After parting ways with my car and knowing that its components would be recycled and reused in other vehicles, I found myself searching for the keys and the car for a few days, only to realize repeatedly that it was no longer there. Losing a faithful companion like that takes time to sink in.
But on the other hand, it created an opportunity for a long-dormant desire to switch to a small motorbike. I'm not talking about a flashy or "cool beast" of a bike, but rather a new, reliable companion for my daily life. I envisioned a small, lightweight bike that would serve me well during my commute between work and home, as well as for short trips in and around town. I wasn't looking for speed, but rather a comfortable and easy-to-handle ride.
Without overthinking it and embracing my newfound mantra of "Just do it, because tomorrow may never come," I immediately returned to the driving school after many years. To my delight, I found my same driving instructor from a decade ago, and we found ourselves riding circles in scorching 35-degree heat in an industrial area, sweating profusely. It was a memorable experience.
Just two days ago, I finally purchased a brand new 125ccm bike from Yamaha. It's not a flashy racing machine but, with clear reasoning, a standard town scooter ~ cruiser. It will take another month before I can finally get the keys, which is a bit of a pity considering summer is already here. Nevertheless, I am already filled with joy and eagerly looking forward to it.
While I still respect the inherent dangers that come with riding motorcycles, and I'm aware of the high risk of severe injury or even death in a simple, everyday accident "just around the corner", I also trust in my age and life experience. During my time at the driving school, I had the opportunity to ride a racing bike, but I declined. I simply don't have any interest in that and it's good, to discover that by myself. My practicality tells me that I don't need or desire speed, power, or a coolness factor. All I need is a small, simple engine with two wheels to transport me safely from point A to point B. It should have ABS and other safety features and be compact enough to find parking spaces easily, slip through the town traffic, all while being affordable. I aim to be a responsible rider.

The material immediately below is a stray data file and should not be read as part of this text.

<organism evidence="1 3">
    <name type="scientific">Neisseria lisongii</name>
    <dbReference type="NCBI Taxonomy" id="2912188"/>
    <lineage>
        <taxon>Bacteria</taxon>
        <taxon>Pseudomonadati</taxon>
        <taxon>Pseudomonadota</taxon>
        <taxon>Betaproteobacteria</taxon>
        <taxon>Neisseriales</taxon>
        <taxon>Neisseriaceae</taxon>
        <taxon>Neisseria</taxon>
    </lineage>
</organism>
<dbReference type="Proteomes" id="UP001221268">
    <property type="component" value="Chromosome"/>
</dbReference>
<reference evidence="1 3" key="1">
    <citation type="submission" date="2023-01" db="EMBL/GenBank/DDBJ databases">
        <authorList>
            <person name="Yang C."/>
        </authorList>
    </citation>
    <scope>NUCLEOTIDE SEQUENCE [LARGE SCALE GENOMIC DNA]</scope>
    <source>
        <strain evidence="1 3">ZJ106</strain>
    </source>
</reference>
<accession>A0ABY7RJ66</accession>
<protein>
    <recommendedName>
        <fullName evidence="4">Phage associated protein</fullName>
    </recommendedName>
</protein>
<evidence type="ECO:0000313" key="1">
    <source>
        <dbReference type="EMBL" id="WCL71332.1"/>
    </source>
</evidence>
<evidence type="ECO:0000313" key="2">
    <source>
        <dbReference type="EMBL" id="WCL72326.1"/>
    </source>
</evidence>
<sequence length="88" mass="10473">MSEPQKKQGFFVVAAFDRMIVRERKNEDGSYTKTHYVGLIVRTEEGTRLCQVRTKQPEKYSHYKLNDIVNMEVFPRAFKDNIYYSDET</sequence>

I have already acquired a helmet, jacket, protectors, gloves, and other safety gear because I have no desire to emulate those Italian Vespa riders with their flip-flops and exposed knees and elbows. Stupid guys. So perhaps I won't be the coolest rider in the neighborhood and might blend in with the ranks of pizza delivery guys on their worn-out bikes. Nevertheless, I am fulfilling another childhood dream by owning my own bike. I am crossing the threshold of worries and choosing to embrace happiness, at least for now. Who knows what the future holds? Maybe someday I won't need mobility anymore, because something happend or will return to driving a car or even take up horse riding? I don't know, but that's a story for another time.